While the arrangement of Pan does not exhibit the shadowing problem of the shutter arrangement of Pas, it is submitted that another important problem would be introduced in any attempt to use this configuration in the context of Pas, or generally as part of a rapid thermal process, as will be discussed immediately hereinafter.

Still referring to FIG. 2, implementation of a heating profile that is controlled, at least in part, using medium 40 would be problematic for a particular reason. Specifically, it is recognized herein, as will be further described, that the act of translationally moving medium 40 to an interposed position would progressively block direct radiation between lamps 36 and wafer 40. If actual processing were underway, with the lamps emitting radiation, the wafer would be highly non-symmetrically exposed to radiation, resulting in unpredictable and unacceptable consequences insofar as RTP contemplated by the present invention. Again, however, it is noted that Pan appears to be narrowly tailored to its stated post-process purpose.

The present invention provides a highly advantageous apparatus and method which are submitted to resolve the foregoing difficulties and problems while providing still further advantages.

SUMMARY OF THE INVENTION

In a system for processing a workpiece by applying controlled heat thereto, an apparatus and method are described. In one aspect of the present invention, a heating arrangement defines a heating plane for use in a confronting relationship with the workpiece to subject the workpiece to a direct radiation that is produced by the heating arrangement. A segmented radiation shield includes a plurality of segments supported for movement between (i) retracted or open positions, in which said direct radiation is allowed to reach said workpiece, and (ii) extended positions, in which extended or closed positions the plurality of segments cooperate in way which serves to at least partially block the direct radiation from reaching the workpiece. Movement means moves the plurality of segments between the retracted positions and the extended positions. In one feature, the movement means includes means for providing a controlled acceleration and deceleration of the segments moving between the retracted positions and the extended positions.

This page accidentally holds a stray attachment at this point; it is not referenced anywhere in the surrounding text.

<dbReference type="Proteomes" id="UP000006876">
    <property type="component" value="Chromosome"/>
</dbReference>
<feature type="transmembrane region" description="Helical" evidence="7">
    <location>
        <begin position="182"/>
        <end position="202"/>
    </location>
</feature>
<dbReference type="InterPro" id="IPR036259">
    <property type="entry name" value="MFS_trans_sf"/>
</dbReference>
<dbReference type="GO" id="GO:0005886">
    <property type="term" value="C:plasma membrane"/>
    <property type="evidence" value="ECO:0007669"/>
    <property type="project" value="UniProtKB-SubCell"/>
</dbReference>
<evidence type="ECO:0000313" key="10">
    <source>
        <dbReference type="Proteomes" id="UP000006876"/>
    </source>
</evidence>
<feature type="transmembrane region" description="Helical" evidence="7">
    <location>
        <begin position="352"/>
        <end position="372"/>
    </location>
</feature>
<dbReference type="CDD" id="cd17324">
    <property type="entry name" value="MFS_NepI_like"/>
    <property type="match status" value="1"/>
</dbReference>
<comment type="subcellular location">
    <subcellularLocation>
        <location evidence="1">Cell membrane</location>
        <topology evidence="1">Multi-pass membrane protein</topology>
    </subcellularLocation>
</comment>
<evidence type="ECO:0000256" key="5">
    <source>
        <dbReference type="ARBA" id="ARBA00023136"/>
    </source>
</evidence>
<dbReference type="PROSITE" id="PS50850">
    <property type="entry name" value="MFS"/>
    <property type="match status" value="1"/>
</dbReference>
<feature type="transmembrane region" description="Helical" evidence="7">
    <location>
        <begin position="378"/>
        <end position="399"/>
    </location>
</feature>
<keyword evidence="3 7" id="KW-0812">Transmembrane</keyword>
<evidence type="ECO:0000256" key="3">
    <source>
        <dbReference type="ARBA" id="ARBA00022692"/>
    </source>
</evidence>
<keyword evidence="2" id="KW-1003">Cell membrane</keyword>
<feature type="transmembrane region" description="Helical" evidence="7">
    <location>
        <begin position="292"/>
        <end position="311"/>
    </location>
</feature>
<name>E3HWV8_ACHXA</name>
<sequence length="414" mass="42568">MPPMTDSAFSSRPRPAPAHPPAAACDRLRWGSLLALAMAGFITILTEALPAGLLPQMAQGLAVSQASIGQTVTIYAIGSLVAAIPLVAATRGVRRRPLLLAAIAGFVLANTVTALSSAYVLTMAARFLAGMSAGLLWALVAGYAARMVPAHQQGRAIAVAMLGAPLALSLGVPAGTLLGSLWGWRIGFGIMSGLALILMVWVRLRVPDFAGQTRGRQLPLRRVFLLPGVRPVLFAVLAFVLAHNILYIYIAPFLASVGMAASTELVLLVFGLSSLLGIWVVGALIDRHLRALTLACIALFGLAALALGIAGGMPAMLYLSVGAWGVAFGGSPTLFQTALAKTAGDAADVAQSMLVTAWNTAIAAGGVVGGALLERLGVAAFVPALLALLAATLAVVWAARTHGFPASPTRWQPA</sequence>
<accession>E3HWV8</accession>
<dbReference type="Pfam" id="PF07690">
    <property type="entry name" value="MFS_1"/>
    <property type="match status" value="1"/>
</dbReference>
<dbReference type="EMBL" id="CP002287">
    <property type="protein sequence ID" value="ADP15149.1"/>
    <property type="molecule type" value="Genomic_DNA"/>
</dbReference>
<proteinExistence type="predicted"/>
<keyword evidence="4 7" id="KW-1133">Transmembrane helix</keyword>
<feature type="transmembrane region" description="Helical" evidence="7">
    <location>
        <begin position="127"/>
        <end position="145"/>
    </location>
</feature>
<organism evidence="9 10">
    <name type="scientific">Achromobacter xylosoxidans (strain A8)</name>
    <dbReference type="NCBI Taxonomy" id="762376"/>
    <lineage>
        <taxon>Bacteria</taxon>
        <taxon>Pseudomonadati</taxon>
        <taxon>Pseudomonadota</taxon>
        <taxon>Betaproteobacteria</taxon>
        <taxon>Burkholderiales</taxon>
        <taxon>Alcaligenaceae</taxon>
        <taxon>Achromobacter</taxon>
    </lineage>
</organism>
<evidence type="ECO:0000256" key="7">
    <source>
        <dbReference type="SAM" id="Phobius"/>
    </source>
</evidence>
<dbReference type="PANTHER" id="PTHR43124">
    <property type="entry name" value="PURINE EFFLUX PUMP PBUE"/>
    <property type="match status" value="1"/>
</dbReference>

In another aspect of the present invention, a plurality of elongated heating elements are arranged in a confronting relationship with a workpiece for use in subjecting the workpiece to a radiation that is produced by the heating elements. A support arrangement defines at least one surface for supporting the plurality of elongated heating elements adjacent to one another in a side-by-side relationship. A plurality of elongated shutter members, hingedly supported by the support arrangement, are at least generally aligned with the elongated heating elements, and are movable between a retracted position in which the shutter members allow the radiation to impinge directly upon the workpiece from the heating elements and an extended position such that the shutter members move outward from the surface, beginning from the retracted position, to be interposed between the heating elements and the workpiece, in the extended position, in a way which serves to prevent at least a portion of the radiation from directly reaching the workpiece. Movement means moves the elongated shutter members between the retracted positions and the extended positions.

In still another aspect of the present invention, a heating arrangement is provided for use in a confronting relationship with the workpiece to subject the workpiece to a direct radiation that is produced by the heating arrangement. A radiation shield is supported for pivotal movement between (i) a retracted position, at least partially on a side of the heating arrangement that is opposite from the workpiece to allow the direct radiation to reach the workpiece, and (ii) an extended position, between the heating arrangement and the workpiece, in which extended position the radiation shield serves to at least partially block at least a portion of the direct radiation from reaching the workpiece.

In a further aspect of the present invention, a heating arrangement includes an array of spaced apart heating elements for use in a confronting relationship with the workpiece to subject the workpiece to a direct radiation that is produced by the heating arrangement. A segmented radiation shield includes a plurality of segments supported for movement between (i) retracted positions, which allow the direct radiation to reach the workpiece, and (ii) extended positions, in which extended positions the plurality of segments cooperate in way which serves to at least partially block at least a portion of the direct radiation from reaching the workpiece and configured for moving at least certain ones of the segments of the radiation shield between adjacent ones of the heating elements in moving those certain segments between the retracted and extended positions.